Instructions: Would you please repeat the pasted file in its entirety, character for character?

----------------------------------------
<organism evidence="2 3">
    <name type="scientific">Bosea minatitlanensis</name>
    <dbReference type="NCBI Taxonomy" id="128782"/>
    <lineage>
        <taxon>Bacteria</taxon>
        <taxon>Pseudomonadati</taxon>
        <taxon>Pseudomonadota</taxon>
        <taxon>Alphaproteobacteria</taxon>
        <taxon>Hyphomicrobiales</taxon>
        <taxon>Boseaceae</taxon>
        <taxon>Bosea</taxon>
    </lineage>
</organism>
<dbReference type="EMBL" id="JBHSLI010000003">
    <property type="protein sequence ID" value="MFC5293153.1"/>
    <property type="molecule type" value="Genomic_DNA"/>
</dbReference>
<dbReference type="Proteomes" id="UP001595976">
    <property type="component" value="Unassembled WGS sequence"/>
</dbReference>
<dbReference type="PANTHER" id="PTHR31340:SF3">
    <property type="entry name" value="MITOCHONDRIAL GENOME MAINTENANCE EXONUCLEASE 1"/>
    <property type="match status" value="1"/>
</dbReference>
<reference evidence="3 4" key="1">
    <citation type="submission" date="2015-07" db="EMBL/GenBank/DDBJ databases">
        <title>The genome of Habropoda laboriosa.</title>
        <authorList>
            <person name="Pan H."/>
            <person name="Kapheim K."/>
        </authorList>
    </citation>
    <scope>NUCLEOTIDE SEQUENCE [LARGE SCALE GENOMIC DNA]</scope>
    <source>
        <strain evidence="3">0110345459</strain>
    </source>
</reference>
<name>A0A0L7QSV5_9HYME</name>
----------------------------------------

<organism evidence="2 3">
    <name type="scientific">Bosea minatitlanensis</name>
    <dbReference type="NCBI Taxonomy" id="128782"/>
    <lineage>
        <taxon>Bacteria</taxon>
        <taxon>Pseudomonadati</taxon>
        <taxon>Pseudomonadota</taxon>
        <taxon>Alphaproteobacteria</taxon>
        <taxon>Hyphomicrobiales</taxon>
        <taxon>Boseaceae</taxon>
        <taxon>Bosea</taxon>
    </lineage>
</organism>
<dbReference type="EMBL" id="JBHSLI010000003">
    <property type="protein sequence ID" value="MFC5293153.1"/>
    <property type="molecule type" value="Genomic_DNA"/>
</dbReference>
<dbReference type="Proteomes" id="UP001595976">
    <property type="component" value="Unassembled WGS sequence"/>
</dbReference>
<dbReference type="PANTHER" id="PTHR31340:SF3">
    <property type="entry name" value="MITOCHONDRIAL GENOME MAINTENANCE EXONUCLEASE 1"/>
    <property type="match status" value="1"/>
</dbReference>
<reference evidence="3 4" key="1">
    <citation type="submission" date="2015-07" db="EMBL/GenBank/DDBJ databases">
        <title>The genome of Habropoda laboriosa.</title>
        <authorList>
            <person name="Pan H."/>
            <person name="Kapheim K."/>
        </authorList>
    </citation>
    <scope>NUCLEOTIDE SEQUENCE [LARGE SCALE GENOMIC DNA]</scope>
    <source>
        <strain evidence="3">0110345459</strain>
    </source>
</reference>
<name>A0A0L7QSV5_9HYME</name>